Adrià said regional authorities were willing to change environmental norms so he could build an extension to house the exhibition space, a prospect that has raised concern among nature groups.

“There will be no environmental impact,” Adrià promised. “This is a social project. But we want consensus and good relations.”

Spain: Nine facts on the Sochi 2014 Paralympics

The alpine skiing powerhouse will hope that Jon Santacana Maiztegui has recovered enough from an injury earlier in the season to make his mark in Sochi.

• Spain has won 14 gold medals, 14 silver medals and 10 bronze for a total of 38 at the Paralympic Winter Games.

• Spain is one of 13 NPCs to have won more than 200 medals of each colour at the Paralympic Games and Paralympic Winter Games combined: 212 gold, 221 silver, 223 bronze.

• Spain has won all of its 14 gold medals in alpine skiing events. In total it has won 35 of the 38 medals in this sport. It has won the other three (two silver, one bronze) in cross-country skiing.

• Alpine skiing is Spain’s third most successful sport measured in gold medals at the Paralympic Games and Paralympic Winter Games combined after swimming (101) and athletics (74).

• Spain has won a medal in each Paralympic Winter Games after debuting without any medals in 1984.

• Eric Villalon (five gold, three silver, one bronze), Magda Amo (four gold, one silver, one bronze) and Jon Santacana Maiztegui (two gold, two silver, two bronze) are the most successful athletes for Spain at the Paralympic Winter Games.

• Villalon, Amo and Santacana Maiztegui have won medals in three editions.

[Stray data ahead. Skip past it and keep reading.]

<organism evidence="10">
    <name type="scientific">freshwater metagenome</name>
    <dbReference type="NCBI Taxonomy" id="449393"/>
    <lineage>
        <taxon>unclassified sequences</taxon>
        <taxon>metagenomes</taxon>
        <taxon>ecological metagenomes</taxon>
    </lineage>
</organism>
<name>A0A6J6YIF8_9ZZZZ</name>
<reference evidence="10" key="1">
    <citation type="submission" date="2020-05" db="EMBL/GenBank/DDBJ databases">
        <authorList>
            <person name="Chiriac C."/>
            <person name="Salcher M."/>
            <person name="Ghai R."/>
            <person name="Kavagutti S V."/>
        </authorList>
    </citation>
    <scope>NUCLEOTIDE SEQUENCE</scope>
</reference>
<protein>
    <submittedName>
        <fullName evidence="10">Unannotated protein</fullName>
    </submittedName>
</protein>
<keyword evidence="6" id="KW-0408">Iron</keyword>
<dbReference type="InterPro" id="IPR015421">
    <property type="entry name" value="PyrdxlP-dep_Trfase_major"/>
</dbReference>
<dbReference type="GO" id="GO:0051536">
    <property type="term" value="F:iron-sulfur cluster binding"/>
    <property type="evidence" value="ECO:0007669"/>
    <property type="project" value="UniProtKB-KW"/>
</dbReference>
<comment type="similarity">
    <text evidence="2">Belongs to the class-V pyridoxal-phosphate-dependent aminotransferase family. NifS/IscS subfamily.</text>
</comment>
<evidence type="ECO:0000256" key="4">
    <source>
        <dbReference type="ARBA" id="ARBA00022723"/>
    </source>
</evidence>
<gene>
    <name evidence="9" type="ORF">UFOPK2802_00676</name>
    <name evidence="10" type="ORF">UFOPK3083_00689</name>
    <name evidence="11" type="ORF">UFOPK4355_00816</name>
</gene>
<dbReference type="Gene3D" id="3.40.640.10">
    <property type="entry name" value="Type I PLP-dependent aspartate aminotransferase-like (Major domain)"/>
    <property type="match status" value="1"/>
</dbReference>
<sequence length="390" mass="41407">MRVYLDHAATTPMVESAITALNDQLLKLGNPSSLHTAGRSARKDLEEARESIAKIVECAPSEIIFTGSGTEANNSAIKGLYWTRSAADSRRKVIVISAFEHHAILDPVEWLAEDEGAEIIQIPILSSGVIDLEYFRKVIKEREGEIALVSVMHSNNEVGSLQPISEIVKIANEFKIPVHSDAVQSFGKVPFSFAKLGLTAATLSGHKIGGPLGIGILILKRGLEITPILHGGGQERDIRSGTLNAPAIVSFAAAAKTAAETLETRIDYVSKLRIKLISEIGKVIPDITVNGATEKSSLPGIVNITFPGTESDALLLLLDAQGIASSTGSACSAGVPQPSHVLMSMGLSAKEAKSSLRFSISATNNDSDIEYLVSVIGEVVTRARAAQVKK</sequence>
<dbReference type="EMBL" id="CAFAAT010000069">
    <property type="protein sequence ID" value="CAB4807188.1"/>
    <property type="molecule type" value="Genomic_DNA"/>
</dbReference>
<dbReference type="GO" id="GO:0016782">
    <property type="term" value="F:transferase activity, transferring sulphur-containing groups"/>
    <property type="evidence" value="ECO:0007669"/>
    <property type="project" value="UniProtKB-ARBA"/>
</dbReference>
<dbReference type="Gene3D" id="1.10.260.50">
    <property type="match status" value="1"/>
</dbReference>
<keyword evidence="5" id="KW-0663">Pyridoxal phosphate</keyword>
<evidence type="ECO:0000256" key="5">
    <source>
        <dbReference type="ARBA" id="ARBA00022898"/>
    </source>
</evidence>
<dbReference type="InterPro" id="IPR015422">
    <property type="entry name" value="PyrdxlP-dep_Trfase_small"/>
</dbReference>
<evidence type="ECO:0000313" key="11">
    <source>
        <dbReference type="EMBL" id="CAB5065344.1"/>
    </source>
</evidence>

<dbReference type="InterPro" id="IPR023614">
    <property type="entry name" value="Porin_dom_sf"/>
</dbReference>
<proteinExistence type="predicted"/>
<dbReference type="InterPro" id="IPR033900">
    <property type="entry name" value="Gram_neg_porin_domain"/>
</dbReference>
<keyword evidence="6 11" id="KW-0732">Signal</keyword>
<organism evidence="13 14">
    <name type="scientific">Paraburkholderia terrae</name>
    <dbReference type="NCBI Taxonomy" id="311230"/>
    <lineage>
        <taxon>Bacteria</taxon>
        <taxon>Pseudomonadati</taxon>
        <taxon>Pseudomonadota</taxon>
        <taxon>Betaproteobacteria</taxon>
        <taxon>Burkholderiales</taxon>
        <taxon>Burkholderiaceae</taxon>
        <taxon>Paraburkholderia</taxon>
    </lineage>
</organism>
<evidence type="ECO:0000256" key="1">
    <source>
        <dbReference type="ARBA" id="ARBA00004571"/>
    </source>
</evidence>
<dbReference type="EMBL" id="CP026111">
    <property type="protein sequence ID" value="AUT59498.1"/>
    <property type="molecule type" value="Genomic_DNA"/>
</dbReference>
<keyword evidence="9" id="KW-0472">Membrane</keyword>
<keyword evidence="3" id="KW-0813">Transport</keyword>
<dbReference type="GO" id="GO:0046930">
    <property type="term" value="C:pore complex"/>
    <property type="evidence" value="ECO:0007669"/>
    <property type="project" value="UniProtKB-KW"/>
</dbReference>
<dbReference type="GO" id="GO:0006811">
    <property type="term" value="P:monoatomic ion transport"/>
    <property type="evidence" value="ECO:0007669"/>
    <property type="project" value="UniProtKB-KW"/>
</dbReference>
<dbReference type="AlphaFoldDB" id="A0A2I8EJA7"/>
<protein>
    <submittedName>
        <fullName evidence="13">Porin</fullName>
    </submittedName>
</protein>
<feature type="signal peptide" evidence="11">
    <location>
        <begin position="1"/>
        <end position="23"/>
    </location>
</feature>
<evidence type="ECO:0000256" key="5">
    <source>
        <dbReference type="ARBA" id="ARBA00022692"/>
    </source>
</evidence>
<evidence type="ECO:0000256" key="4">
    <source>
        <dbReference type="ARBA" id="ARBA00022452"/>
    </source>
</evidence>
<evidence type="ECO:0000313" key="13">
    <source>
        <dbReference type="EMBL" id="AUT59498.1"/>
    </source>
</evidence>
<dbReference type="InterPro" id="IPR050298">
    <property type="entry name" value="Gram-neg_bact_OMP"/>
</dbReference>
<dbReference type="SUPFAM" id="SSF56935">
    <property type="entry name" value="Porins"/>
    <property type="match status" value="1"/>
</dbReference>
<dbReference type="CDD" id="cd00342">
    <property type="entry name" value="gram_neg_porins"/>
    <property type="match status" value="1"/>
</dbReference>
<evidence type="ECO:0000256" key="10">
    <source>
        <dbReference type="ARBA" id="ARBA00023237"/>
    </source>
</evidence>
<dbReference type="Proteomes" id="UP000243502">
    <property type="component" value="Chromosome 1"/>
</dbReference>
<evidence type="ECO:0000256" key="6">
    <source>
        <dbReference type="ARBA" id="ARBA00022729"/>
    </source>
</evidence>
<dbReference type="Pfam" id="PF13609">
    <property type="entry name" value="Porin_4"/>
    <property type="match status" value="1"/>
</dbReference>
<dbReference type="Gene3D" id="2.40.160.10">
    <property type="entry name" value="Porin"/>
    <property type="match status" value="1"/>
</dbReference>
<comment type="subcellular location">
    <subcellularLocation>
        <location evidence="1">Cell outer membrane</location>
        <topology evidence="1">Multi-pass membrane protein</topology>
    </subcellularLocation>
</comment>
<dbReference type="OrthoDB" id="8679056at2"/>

• Amo is the only Spanish woman to have won four gold medals in alpine skiing in a single edition, in 1998.

 

 

Legendary Spanish flamenco guitarist Paco de Lucia dies

Paco de Lucia, the Spanish guitarist who brought flamenco to a world audience, has died in Mexico aged 66.

Born Francisco Sanchez Gomez, he was credited with modernising the Spanish Gypsy tradition with jazz and bossa nova influences during a decades-long career.

The mayor’s office in his southern hometown of Algeciras, deep in flamenco country, said De Lucia died in Mexico of a heart attack. “Paco de Lucia’s death turns his genius into a legend,” said the mayor of Algeciras, Jose Ignacio Landaluce, in a statement. “Although he has gone, his music, his wonderful way of playing and his character will always be with us.”

The town called three days of mourning and flew flags at half-mast for “the greatest guitarist of all time”.

Born into a humble family in the southern Spanish region on December 21, 1947, de Lucia grew into a musical giant who blended jazz, pop and classical influences with the folk tradition of flamenco. He credited his father, a singer of Gypsy origin, with introducing him to music, encouraging him to practise for hours.

“The gypsies are better since they listen to music from birth. If I had not been born in my father’s house I would be nobody. I don’t believe in spontaneous genius,” the guitarist once said.

From the age of just 12 de Lucia was out playing and earning at flamenco “tablaos” – the intimate, smoky bars that are home to the authentic form of the tragic gypsy lament and dancing.

By 15 he had moved to Madrid and by 18 brought out a first album.

It was in Madrid that he met another gifted teenage flamenco artist, the singer Camaron de la Isla, then just 15 and freshly arrived in Madrid. The two young men formed a legendary flamenco partnership, touring and recording together until Camaron’s death from cancer in 1992.

In 2004, de Lucia was awarded Spain’s prestigious Asturias Prize for Art as the “most universal of flamenco artists”.

“His style has been a beacon for young generations and his art has made him into one of the best ambassadors of Spanish culture in the world,” the jury said at the time.

In the 1980s de Lucia teamed up with guitarists John McLaughlin and Al di Meola to produce the classic album “Friday night in San Francisco”.

He branched out into jazz and bossa nova, drawing the scorn of traditionalists.

But he claimed to stay faithful to his origins, hunched over his guitar and grimacing with emotion as the flamenco “duende”, or spirit, possessed him.

“Whatever I do my sound will always be flamenco – because I am what I am,” he said. “Being a flamenco player is what gives me strength.”